The major concern with T.gondii infection is its ability to remain within the host cells as cyst tissue and cause a latent infection at a later time, e.g. if the host is immunocompromised. Due to the high number of people infected world wide and 7-34 percent of people in the UK having been infected with T. gondii according to (HPA, 2012). A new strategy will be required to develop anti-parasitic agents that are able to cross the blood brain barrier of the infected host and enter the parasite cyst wall within cell tissue. If the parasite could be removed from infectedcell tissue a requirement to do the least amount of damage would be a major concern due to the repercussions of destroying neurons, astocytes, microglia and cells within the eyes. Scientist are starting to understand the complexities of the signalling and regulatory processes involved in parasitic infection and the molecular events in T cell controlled infection. New novel targets will be found to exploit the asexual stages within the host as new techniques are developed in imaging and molecular engineering, this will enable a better understanding about the parasite host relationship. Several new compounds have been identified that are capable of inhibiting T. gondii tachyzoites in vitro and also show signs of anti-bradyzoite properties (Doerig, 11 March 2004). A major difference between protozoan parasites is the different protein kinases they secrete and this could be a main target to inhibit to stop the parasite development. New anti-parasitic drugs based on the inhibition of protein kinase are split into two paths, the first consisting of a blanket approach screening chemicallibraries on recombinant enzymes and has yielded several kinases that could be future targets. The second approach I believe it better due to also gaining knowledge on the molecular mechanism used by T.gondii, this is the identification ofmolecular targets of kinase inhibitors that display antiparasitic traits. This approach has produced a new developments regarding PKG as a new drug target against T.gondii, and purvalanol B a purine based CDK inhibitor which affects new targets in protozoan parasites. Resent research on the structure of Plasmodium protein kinase complexes will allow the design of new drugs that will inhibit kinase mechanisms.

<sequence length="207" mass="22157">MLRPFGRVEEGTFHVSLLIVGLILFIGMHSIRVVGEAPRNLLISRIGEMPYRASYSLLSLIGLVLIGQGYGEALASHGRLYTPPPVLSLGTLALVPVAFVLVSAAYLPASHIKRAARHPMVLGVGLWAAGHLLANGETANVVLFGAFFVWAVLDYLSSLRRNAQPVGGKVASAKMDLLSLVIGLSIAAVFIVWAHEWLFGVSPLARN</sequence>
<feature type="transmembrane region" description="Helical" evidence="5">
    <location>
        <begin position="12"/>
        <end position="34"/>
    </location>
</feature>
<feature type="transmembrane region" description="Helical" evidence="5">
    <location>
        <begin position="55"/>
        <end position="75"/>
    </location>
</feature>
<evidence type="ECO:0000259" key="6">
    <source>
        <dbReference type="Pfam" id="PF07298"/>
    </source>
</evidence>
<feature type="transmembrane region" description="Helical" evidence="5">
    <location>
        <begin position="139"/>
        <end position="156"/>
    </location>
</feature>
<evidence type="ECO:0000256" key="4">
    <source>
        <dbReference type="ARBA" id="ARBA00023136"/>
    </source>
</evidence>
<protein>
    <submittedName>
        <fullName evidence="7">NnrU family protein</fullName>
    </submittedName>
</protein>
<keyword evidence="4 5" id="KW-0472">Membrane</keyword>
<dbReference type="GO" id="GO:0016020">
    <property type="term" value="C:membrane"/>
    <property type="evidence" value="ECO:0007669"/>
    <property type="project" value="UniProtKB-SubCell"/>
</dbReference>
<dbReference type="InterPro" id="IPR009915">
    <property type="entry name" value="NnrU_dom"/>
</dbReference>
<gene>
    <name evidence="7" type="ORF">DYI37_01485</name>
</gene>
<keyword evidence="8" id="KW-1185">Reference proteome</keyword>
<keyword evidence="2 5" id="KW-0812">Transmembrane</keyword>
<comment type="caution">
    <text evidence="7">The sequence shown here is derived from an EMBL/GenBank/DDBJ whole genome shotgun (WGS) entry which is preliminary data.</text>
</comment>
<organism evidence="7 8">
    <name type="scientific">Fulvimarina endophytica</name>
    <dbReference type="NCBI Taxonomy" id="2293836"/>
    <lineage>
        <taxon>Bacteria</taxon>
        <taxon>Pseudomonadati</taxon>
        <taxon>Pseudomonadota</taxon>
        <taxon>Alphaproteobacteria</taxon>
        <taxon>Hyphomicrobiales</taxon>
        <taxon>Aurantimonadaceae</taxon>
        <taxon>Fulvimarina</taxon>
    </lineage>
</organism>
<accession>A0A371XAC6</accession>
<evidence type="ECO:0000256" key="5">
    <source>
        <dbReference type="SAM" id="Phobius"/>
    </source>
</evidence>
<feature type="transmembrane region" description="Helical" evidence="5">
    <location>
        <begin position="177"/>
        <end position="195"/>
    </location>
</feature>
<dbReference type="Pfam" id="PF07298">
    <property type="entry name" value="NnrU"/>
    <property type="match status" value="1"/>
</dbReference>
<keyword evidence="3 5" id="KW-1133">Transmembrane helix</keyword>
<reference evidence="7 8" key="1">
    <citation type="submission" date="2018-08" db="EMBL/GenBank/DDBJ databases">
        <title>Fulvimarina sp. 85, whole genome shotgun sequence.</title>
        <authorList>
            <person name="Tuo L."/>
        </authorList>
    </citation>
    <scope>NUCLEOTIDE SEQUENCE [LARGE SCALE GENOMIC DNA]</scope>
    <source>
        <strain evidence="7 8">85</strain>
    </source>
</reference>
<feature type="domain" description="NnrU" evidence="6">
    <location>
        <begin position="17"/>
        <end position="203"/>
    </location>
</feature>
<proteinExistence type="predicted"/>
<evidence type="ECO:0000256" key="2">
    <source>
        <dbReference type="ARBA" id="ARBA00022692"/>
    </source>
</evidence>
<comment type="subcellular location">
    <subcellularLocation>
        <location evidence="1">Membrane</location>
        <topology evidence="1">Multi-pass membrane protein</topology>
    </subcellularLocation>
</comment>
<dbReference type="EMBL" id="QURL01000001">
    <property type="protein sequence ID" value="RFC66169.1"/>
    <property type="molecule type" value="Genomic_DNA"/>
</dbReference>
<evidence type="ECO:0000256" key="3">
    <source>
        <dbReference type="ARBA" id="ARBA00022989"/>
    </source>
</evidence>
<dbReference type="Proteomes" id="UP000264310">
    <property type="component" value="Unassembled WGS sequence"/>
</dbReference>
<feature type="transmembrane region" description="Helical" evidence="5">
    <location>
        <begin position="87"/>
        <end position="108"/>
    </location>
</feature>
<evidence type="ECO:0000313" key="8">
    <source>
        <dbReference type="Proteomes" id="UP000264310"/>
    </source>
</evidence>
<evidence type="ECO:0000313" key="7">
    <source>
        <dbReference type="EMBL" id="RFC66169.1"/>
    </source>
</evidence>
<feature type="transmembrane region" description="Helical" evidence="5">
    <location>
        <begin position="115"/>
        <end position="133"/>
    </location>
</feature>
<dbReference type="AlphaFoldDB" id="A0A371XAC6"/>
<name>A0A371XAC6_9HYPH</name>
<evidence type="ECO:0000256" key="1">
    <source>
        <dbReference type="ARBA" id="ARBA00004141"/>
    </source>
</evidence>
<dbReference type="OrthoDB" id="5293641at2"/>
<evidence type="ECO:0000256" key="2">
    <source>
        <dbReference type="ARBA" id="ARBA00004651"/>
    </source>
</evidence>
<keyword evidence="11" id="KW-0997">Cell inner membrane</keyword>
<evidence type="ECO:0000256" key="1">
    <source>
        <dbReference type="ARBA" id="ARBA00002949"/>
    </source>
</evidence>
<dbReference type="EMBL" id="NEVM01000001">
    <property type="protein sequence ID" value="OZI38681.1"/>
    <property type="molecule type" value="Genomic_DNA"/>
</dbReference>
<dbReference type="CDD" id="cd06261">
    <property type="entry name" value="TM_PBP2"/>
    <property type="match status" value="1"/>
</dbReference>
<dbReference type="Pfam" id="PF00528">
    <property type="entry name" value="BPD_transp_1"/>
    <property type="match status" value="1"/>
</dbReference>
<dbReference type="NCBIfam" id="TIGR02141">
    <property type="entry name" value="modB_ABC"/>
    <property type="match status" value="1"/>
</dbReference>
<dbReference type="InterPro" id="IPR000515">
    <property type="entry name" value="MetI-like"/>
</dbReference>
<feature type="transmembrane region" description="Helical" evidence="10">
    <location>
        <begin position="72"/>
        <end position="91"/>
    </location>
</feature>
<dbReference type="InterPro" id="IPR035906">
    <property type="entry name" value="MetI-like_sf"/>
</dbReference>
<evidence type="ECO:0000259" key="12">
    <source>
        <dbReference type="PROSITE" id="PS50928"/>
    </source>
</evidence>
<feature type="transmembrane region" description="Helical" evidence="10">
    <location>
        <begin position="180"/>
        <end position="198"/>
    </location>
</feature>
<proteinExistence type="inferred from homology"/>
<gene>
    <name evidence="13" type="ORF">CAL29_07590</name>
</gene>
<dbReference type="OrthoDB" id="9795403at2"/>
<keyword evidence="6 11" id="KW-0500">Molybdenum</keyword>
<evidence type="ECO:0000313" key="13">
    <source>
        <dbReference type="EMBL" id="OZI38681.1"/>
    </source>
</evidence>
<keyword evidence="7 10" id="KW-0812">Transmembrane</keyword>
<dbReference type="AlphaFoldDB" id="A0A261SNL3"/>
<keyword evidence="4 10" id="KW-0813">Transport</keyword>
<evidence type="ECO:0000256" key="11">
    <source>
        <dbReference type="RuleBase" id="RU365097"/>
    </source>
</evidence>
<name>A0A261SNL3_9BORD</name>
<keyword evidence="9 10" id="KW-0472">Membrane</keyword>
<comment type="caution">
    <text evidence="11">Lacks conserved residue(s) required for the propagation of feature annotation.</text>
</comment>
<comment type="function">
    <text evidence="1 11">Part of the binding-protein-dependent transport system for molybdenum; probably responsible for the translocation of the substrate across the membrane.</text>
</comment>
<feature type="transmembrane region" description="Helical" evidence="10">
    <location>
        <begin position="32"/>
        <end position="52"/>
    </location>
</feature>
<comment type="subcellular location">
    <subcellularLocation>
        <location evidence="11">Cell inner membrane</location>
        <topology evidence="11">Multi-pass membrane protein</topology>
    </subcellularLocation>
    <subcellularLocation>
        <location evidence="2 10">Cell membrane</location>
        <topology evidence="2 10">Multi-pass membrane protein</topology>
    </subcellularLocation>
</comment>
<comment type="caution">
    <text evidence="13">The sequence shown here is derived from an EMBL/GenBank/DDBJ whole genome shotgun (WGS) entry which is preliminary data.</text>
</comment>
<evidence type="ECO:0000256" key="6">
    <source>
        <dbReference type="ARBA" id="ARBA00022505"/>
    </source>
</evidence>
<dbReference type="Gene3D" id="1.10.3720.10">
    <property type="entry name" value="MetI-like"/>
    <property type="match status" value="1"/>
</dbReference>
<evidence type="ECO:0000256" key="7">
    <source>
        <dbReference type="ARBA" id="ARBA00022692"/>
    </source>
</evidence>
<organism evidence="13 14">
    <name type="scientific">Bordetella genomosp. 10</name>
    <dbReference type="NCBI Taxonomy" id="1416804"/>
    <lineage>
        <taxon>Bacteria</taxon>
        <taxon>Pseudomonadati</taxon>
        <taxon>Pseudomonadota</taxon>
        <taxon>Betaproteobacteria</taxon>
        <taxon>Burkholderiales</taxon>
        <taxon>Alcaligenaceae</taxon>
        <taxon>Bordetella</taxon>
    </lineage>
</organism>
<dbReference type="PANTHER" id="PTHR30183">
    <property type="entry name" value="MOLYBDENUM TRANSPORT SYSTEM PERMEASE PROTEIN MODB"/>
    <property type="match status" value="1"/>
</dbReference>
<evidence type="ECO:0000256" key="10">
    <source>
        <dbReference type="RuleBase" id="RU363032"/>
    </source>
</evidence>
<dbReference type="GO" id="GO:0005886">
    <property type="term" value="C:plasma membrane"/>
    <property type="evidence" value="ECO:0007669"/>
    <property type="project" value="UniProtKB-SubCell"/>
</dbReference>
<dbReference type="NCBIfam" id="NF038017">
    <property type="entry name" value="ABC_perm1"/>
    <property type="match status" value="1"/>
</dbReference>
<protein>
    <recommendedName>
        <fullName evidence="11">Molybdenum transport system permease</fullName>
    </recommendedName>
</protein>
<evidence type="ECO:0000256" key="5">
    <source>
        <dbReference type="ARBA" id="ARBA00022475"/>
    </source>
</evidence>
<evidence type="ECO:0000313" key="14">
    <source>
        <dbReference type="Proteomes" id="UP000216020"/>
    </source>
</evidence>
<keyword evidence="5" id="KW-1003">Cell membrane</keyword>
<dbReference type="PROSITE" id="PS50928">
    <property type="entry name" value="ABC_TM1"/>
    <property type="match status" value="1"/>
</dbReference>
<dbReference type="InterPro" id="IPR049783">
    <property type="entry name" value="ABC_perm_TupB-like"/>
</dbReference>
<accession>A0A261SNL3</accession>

Table 1: The response of CNS-resident cells to Toxoplasma gondii infection.